In 5th grade, students are expected to multiply decimals to hundredths “using concrete area models and drawings” (5.NSBT.7 (SC) or 5.NBT.7 (CCSS)). Unfortunately, many classrooms begin by showing multiplication strategies such as the box method, area model, or even the algorithm. While these are all adequate strategies for getting the correct answer for a decimal multiplication problem, they do not allow students to grapple conceptually with decimal operations (e.g. why is 6 tenths x 4 tenths = 24 hundredths when 6 ones x 4 ones = 24 ones?).

Therefore, I created a context that allowed students to grapple with decimal multiplication:

“At my house this weekend, I dropped something on the ceramic tiles in my laundry room and they cracked. My wife, never missing an opportunity to redecorate, decided that it was the perfect time to retile the laundry room. So how many tiles do I need? I provided you with a picture of my rectangular laundry room here.”

“It is a scaled picture and our base ten flats are the exact same scale (funny how that works out!) as the tiles. So using the flats, tell me how many tiles I need to buy?”

Within 3 minutes of “go!”, hands shot up around the room. “Mr…Mr. what’s your name…we can’t fit these flats (tiles) in the rectangle!” Headache created.

“So, what does that mean? What do we need to do?”

Students began to count the tenths that could fit and pretended to “cut” the flat to make a partial flat (consisting of tenths!!!). Some students began to think how they could split one of the wholes to fit to cover two of the necessary gaps to accumulate more tiles. Once it began to settle down, I gave them rods.

“But Mr. Geranamo (close enough…), now we need some small cubes! The tenths don’t fit in the corner!”

Me: “What do you mean? The width is 3 and 6 tenths and the length is 2 and 6 tenths…how does that create hundredths?” Headache #2

Me: “Why is it that we multiply 6 ones by 6 ones and get 36 ones, but if we multiply 6 tenths by 6 tenths, we get 36 hundredths? Shouldn’t it be 36 tenths, which is 3.6 wholes?Why is our unit changing when it didn’t change before?”

Silence. Confusion. Outrage. Struggle. A little bit of pre-lunch stomach growls.

After 5 minutes of group discussion, one girl said, “Well, isn’t 1 x 1 = 1? Also, isn’t 1 tenth of 1 tenth a tenth split into ten equal pieces, which is a hundredth?”

I wrote the following on the board (no classroom picture…too excited. Enjoy this picture instead)

“Would you agree with this?” A few more jumping on board…

I gave them some hundredth cubes and let them complete their rectangles

Complete! But where is their understanding? To figure that out, we must move to the most important part of the lesson, the debrief.

Me: (Writes 2.6 x 3.6 on the board), what did we do first?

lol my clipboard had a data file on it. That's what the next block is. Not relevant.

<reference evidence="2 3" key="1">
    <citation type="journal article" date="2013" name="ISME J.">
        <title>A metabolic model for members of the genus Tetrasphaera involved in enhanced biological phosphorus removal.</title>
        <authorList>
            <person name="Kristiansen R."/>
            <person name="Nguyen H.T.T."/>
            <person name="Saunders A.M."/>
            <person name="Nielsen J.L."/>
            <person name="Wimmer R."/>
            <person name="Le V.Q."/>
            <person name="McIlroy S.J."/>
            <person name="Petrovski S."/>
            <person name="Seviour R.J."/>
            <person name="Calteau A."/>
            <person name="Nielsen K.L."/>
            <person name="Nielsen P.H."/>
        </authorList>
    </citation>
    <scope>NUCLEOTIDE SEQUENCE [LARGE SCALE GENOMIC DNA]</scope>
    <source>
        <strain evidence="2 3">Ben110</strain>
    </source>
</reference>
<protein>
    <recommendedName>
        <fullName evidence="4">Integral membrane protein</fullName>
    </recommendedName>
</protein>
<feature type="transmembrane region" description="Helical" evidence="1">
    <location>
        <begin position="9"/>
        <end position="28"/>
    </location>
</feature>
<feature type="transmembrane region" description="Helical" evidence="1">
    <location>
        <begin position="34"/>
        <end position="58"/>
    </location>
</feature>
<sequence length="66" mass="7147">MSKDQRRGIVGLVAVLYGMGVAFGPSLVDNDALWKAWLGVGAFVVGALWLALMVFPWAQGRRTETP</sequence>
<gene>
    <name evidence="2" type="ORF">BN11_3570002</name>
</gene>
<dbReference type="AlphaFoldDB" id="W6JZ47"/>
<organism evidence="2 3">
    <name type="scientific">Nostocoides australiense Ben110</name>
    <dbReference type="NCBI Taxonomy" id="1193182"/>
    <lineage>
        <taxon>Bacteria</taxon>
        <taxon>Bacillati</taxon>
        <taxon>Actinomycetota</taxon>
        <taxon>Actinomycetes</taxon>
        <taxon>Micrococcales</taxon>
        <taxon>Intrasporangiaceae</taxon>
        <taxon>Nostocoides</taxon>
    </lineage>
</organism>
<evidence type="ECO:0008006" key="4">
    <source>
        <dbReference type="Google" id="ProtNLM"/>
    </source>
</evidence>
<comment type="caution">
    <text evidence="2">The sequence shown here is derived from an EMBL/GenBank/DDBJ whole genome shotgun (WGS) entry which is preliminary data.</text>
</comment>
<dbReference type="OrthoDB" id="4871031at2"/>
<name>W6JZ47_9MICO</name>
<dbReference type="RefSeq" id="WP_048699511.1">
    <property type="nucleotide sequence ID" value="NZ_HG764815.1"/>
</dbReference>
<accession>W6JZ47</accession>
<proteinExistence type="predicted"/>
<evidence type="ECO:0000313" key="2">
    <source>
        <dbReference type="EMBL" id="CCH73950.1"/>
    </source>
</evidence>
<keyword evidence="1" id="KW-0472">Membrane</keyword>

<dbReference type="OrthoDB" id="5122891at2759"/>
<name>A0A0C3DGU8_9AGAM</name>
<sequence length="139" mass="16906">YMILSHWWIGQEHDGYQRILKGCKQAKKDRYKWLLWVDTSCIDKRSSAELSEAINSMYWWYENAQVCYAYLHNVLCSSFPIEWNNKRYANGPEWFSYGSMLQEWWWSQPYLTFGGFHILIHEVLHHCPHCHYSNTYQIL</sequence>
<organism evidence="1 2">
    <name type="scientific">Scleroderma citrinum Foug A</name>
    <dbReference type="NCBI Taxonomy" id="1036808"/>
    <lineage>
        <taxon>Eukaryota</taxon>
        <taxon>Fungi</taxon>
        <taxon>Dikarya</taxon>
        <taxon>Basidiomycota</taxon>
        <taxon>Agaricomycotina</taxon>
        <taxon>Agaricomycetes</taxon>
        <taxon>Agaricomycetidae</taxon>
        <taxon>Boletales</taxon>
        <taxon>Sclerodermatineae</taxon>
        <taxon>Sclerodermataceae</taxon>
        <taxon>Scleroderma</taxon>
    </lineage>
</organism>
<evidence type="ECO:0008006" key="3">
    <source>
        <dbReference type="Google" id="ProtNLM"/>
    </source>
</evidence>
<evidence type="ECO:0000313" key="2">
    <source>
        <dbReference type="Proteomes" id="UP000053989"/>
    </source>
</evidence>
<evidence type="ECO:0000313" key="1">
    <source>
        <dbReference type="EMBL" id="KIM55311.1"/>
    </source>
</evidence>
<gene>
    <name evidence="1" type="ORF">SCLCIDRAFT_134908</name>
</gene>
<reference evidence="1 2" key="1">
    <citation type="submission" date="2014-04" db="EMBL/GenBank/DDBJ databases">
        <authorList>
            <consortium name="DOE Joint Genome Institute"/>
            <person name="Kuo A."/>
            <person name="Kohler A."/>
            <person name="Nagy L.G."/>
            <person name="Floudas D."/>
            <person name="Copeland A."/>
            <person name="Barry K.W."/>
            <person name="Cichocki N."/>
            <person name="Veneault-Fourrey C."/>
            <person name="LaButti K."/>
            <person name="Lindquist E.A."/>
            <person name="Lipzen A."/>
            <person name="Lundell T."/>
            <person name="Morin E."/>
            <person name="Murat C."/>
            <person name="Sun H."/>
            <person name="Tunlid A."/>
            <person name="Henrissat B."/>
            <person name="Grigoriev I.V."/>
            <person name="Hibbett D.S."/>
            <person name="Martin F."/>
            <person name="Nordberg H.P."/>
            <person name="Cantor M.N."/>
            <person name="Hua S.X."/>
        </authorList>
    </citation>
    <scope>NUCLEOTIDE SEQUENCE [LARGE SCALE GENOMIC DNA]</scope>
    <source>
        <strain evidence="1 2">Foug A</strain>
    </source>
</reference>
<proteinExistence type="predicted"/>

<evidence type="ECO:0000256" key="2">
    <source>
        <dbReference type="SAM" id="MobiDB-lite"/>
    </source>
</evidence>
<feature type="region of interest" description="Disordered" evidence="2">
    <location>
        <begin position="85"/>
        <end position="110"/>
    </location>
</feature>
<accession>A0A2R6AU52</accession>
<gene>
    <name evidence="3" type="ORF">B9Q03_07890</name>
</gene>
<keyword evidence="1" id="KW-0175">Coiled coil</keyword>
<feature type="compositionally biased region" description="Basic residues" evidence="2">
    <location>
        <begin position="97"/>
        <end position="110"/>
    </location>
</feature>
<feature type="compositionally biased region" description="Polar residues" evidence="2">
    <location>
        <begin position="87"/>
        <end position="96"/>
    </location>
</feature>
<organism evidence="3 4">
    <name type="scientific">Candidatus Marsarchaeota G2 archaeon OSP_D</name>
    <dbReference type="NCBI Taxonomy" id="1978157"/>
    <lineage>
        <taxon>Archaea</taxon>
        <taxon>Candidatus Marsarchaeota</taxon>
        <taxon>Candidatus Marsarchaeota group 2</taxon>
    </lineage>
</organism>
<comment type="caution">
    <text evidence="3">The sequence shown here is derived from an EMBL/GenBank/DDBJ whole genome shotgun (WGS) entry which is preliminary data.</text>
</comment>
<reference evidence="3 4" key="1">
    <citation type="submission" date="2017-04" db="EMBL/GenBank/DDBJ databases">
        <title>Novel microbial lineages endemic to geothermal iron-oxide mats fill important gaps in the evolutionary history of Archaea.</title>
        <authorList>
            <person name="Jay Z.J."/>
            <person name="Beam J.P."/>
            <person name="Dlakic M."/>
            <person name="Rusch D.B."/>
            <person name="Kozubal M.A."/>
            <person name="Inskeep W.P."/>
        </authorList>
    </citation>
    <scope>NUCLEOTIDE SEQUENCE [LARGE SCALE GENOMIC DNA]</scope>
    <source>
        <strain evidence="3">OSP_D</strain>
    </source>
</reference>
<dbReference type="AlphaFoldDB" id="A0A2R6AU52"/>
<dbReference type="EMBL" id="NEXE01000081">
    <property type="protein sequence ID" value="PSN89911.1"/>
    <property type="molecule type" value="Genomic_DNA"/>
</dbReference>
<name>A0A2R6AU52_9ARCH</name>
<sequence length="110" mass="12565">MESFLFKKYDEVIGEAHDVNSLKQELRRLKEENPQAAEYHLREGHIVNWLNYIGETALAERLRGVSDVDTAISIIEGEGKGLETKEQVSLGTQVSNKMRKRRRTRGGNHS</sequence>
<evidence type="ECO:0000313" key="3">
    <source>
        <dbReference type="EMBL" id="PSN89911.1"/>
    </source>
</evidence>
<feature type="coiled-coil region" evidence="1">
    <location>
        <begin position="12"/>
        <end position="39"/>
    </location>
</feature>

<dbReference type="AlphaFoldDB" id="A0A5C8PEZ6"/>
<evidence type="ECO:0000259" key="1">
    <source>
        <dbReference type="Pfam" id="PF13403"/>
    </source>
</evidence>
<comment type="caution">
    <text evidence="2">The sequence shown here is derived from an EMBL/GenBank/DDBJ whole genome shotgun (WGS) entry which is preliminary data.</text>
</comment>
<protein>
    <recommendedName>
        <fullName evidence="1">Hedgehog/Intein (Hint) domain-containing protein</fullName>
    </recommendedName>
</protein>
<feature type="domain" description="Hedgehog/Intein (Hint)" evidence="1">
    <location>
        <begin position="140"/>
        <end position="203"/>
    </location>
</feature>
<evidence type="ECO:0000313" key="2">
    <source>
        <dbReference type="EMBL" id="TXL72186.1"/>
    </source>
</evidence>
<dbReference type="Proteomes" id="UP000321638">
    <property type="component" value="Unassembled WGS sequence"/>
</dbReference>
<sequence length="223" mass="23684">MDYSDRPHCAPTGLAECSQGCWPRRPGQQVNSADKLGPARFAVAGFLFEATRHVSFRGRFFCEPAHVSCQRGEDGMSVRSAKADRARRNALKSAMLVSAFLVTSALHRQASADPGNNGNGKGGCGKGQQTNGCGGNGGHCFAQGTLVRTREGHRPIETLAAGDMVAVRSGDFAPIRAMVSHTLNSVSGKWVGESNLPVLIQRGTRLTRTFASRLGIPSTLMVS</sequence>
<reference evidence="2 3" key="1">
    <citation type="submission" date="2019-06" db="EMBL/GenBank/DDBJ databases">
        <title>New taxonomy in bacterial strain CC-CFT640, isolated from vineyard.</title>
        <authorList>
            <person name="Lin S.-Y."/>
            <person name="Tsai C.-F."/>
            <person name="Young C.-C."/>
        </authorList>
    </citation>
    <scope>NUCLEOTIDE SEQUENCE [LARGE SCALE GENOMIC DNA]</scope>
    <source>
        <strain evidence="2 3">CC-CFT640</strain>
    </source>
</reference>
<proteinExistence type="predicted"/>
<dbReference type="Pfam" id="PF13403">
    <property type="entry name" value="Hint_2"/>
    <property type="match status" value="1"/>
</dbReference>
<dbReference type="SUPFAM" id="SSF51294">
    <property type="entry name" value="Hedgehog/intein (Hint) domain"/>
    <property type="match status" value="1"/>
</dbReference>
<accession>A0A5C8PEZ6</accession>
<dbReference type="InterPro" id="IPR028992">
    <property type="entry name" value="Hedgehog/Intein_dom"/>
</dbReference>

S: “We put out 6 flats”

Me: “Where in this expression would we multiply and get six wholes? Do you see anywhere in here?”

S: “2 times 3! 2 times 3!”

Me: “So we made a smaller rectangle here with a width of 2 wholes and a length of 3 wholes right? Well, we have part of our laundry room covered (back to the context!!!), but we have these sections that couldn’t fit a tile. What did we do next?”

S: “We had to use the rods to fill in the gaps.”

Me: “Why did we have to use the rods? Why not the flats?”

S: “Because the flats wouldn’t fit, so we had to cut them up into tenths.”

Me: “So over here (the yellow in the pic below) we had 12 tenths. Where did that come from in the expression over here?”

S: “That’s two groups of 6 tenths, so 2 x 0.6”

Me: “What about these 18 tenths (green)?”

S: “Six tenths times three”

Me: “And these 36 small hundredths?”

S: “6 tenths times 6 tenths”

Me: “Hmmm…that sounds an awful lot like how we multiply whole numbers. Wouldn’t it be essentially the same thing if I used an area model for 26 x 36?”

(The rest is how I should have followed up)

Let’s revisit our context. How would you make the red part: the corner that couldn’t fit flats or rods? How many cuts would you need to make to a full tile?

I would need to cut 6 tenths vertically first to fit the width

And cut that result so that it will fit the length (6 tenths).

So, contextually, the now have cut a part of a part of a whole. That is the most challenging, and most essential, part of decimal by decimal (or fraction by fraction) multiplication.

Highlights of the feedback:

Teacher: “That student over there is in the 98th percentile on MAP and he was getting so frustrated. He wanted the answer immediately.” In other words, he had to think deeply.

Student: “This makes the area model with whole numbers make more sense. I didn’t understand it before, but these have helped me get it.”

Teacher: “(Student) usually doesn’t get into any lessons, but he participated more than I’ve ever seen before.”

I would say it was a success. To close, I want to quote a blog post I read a few weeks ago: